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News Bulletin : ADA News Bulletin May 2011
3 MAY 2011 MEDICARE AND THE CHRONIC DISEASE DENTAL SCHEME 'GET YOUR HOUSE IN ORDER' You will have seen numerous previous reports of ADA's dealings with Medicare Australia (MA) over the last 15--20 months where the ADA has advised you as to how important it is for you to comply with the administrative requirements and rules with the Chronic Disease Dental Scheme (CDDS). MA has undertaken an exhaustive investigation of some dentists' claims under the CDDS. These investigations commenced with MA either receiving a tip off about a dentist's treatment or billing, or from a direct complaint by a patient to MA about a dentist's conduct in respect of treatment under the Scheme. Investigations are at various stages from initial informal enquiries to those that have escalated to full blown audits. These investigations initially revealed widespread non-compliance with the administrative requirements of the CDDS and instances of pre billing of services by dentists. Non-compliance from the administrative perspective dealt primarily with a failure to meet Section 10 requirements, which obligates the dentist: • prior to the commencement of the course of treatment, to provide a written treatment plan to the patient, along with a written itemised quotation for services within the plan, and • prior to the commencement of the course of treatment, to provide a copy or summary of the treatment plan to the referring General Practitioner (GP). These obligations exist whether the patient is being bulk billed or not. Provision of advice to the patient is designed to provide informed consent and financial consent for treatment. Provision of the treatment plan to the medical GP is designed to assist them to develop and monitor the overall treatment plan for the chronically ill patient. If Section 10 of the Scheme was not complied with, the claim against MA for the services rendered is invalid and MA has a right to recover the monies it has paid in respect of those services. The law is absolutely clear on this. The ADA has been in frequent dialogue with the Ministers for Human Services, (currently the Hon. Tanya Plibersek), the Department and the Compliance Officers with MA. What the ADA has attempted to do in its approaches to Government is to seek the assistance of the Minister and MA in having the breaches in the CDDS administrative compliance requirements with respect to Section 10 sympathetically dealt with by MA in its recovery actions. The ADA has recognised that in many cases non-compliance was innocent due to lack of familiarity and education with the CDDS. (I want to make it clear that this is not about protecting those few who may have acted unprofessionally in claiming under the Scheme but is aimed at the larger group who may not have completed the administrative requirements in the correct sequence and are therefore in breach of the legislation.) Initially, it was believed that MA was strictly seeking recovery for all dental benefits paid pursuant to invalid claims, however, after meeting with Medicare and outlining our concerns it is now evident that MA is adopting a more reasonable approach. Recent dialogue with MA has seen a further slight adjustment in its stance on Section 10 breaches. Following our most recent meeting with MA officials on Tuesday, 12 April I would like to advise members of the following matters: • If you receive a request by MA to undertake an examination of your treatment records for patients treated under the CDDS, you should seek advice from your Branch and discuss with the Branch whether you have been compliant with the Scheme both now and in the past. • As part of standard operating arrangements, MA officials indicate they will engage with you throughout the audit process, this may be by phone, letter and/or face-to-face. These opportunities are used to seek information, keep you informed of progress and allow you to move through the audit as efficiently as possible. • If in this investigative process you assess or are advised that you have been non-compliant then you should determine in what areas this has occurred and after further consultation with your Branch consider seeking MA's advice as to how to best address the issues identified. • Cooperation with MA may be in your best interests. F. Shane Fryer Federal President president's comments "...all practitioners who have been involved with the CDDS should get their house in order, review their records and correct all administrative discrepancies."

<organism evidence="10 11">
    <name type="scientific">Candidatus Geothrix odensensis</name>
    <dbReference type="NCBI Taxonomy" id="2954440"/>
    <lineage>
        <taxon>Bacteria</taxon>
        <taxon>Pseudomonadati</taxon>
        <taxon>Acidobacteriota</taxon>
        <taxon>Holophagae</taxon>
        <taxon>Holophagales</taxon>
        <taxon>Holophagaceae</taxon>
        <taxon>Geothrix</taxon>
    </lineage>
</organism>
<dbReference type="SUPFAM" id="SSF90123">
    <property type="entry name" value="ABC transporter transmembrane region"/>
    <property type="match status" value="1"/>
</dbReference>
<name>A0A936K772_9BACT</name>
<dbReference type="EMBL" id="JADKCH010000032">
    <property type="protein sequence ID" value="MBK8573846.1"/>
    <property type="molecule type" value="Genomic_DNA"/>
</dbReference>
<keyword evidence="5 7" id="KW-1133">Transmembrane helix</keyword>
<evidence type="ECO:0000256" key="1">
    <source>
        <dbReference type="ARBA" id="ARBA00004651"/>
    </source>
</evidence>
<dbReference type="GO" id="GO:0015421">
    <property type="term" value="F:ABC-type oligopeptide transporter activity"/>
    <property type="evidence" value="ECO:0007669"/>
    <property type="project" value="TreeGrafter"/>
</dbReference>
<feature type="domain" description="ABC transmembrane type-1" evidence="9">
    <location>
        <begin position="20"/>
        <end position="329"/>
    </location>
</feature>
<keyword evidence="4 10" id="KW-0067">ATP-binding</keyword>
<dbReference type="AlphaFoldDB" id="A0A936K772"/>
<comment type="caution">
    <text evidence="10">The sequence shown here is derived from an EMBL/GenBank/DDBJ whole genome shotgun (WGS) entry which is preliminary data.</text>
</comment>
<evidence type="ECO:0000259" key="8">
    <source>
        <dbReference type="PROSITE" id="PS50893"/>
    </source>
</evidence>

ADA News Bulletin April 2011
ADA News Bulletin June 2011